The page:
Let’s save the debate on the merits or the financial ramifications of that issue for later and instead put it in context of other happenings around the country.
On Saturday, the Washington Post published a story in which the contents of a call between more than a dozen SEC football players and conference officials were recorded and leaked to the newspaper. Among the revelations from that call were the fact that the league’s health experts acknowledged they were unsure of the long-term ramifications of contracting COVID-19, that the league acknowledged it expected positive cases on every team in the SEC and that the greatest threat to their season would be posed by regular students not acting responsibly and contributing to outbreaks on campus.
The answers were so unsatisfactory that at one point, according to the Post, Texas A&M linebacker Keith Magee II interjected that “it’s just kind of not good enough” and that “with all this uncertainty, all this stuff that’s still circulating in the air, y’all know it kind of leaves some of us still scratching my head.”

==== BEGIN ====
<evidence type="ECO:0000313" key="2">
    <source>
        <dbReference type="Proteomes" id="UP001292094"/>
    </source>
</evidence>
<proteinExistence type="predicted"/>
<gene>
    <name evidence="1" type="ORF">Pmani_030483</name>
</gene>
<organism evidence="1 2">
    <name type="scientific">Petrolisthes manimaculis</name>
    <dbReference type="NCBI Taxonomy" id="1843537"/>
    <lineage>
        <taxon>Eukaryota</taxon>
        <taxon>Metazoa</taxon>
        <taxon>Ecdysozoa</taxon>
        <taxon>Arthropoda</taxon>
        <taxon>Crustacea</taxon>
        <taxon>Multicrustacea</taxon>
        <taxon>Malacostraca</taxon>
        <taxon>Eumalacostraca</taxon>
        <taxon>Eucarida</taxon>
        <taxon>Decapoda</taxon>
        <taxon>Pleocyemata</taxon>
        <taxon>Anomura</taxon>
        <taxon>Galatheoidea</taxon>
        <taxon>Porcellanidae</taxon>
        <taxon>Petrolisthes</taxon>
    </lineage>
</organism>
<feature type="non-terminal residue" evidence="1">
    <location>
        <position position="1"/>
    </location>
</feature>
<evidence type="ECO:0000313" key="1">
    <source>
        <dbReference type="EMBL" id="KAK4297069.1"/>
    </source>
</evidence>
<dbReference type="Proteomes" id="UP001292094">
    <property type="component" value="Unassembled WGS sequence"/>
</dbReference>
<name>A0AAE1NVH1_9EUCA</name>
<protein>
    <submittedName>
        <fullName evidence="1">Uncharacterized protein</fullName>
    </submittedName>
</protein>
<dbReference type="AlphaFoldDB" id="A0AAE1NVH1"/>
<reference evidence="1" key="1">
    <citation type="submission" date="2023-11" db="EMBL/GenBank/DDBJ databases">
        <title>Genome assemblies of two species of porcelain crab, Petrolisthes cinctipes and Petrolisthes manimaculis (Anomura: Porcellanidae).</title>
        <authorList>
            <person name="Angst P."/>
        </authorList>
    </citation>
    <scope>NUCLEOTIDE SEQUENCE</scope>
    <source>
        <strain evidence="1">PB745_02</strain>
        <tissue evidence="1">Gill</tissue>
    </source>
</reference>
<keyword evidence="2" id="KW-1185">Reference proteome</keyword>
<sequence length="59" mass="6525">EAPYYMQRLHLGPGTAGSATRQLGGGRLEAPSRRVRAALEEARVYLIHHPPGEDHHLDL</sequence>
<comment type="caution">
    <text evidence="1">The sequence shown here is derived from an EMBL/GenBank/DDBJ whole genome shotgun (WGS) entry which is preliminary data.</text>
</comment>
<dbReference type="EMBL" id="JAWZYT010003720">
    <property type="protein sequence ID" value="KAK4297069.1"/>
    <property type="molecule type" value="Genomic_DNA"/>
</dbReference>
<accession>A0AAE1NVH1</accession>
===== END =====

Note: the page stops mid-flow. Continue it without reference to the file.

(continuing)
The SEC responded to the story largely by complaining about the fact that the meeting leaked while pledging to “support the health of SEC student-athletes” while commissioner Greg Sankey took to Twitter to note that the players thanked him for having the call.
But clearly those comments becoming public are damaging to the SEC because they’ve blown a hole in the long-held public stance that regardless of anything else, their players would be better off on campus than at home.
Sankey in fact said as much during a recent interview with HBO’s Real Sports when he was asked if bringing players back to campus for workouts this summer put them at increased risk of infection.
“In comparison to what?” Sankey said. “To having them work out at home gyms that may have been their own hot spots without oversight of sports medicine specialists, without strength and conditioning coaches? And that reality informed what I still believe was the right decision.”
When you’re running a billion-dollar patriarchy that doesn’t have to negotiate the terms or conditions of the workplace, it’s probably pretty easy to say stuff like that before you’ve figured out whether it’s actually true.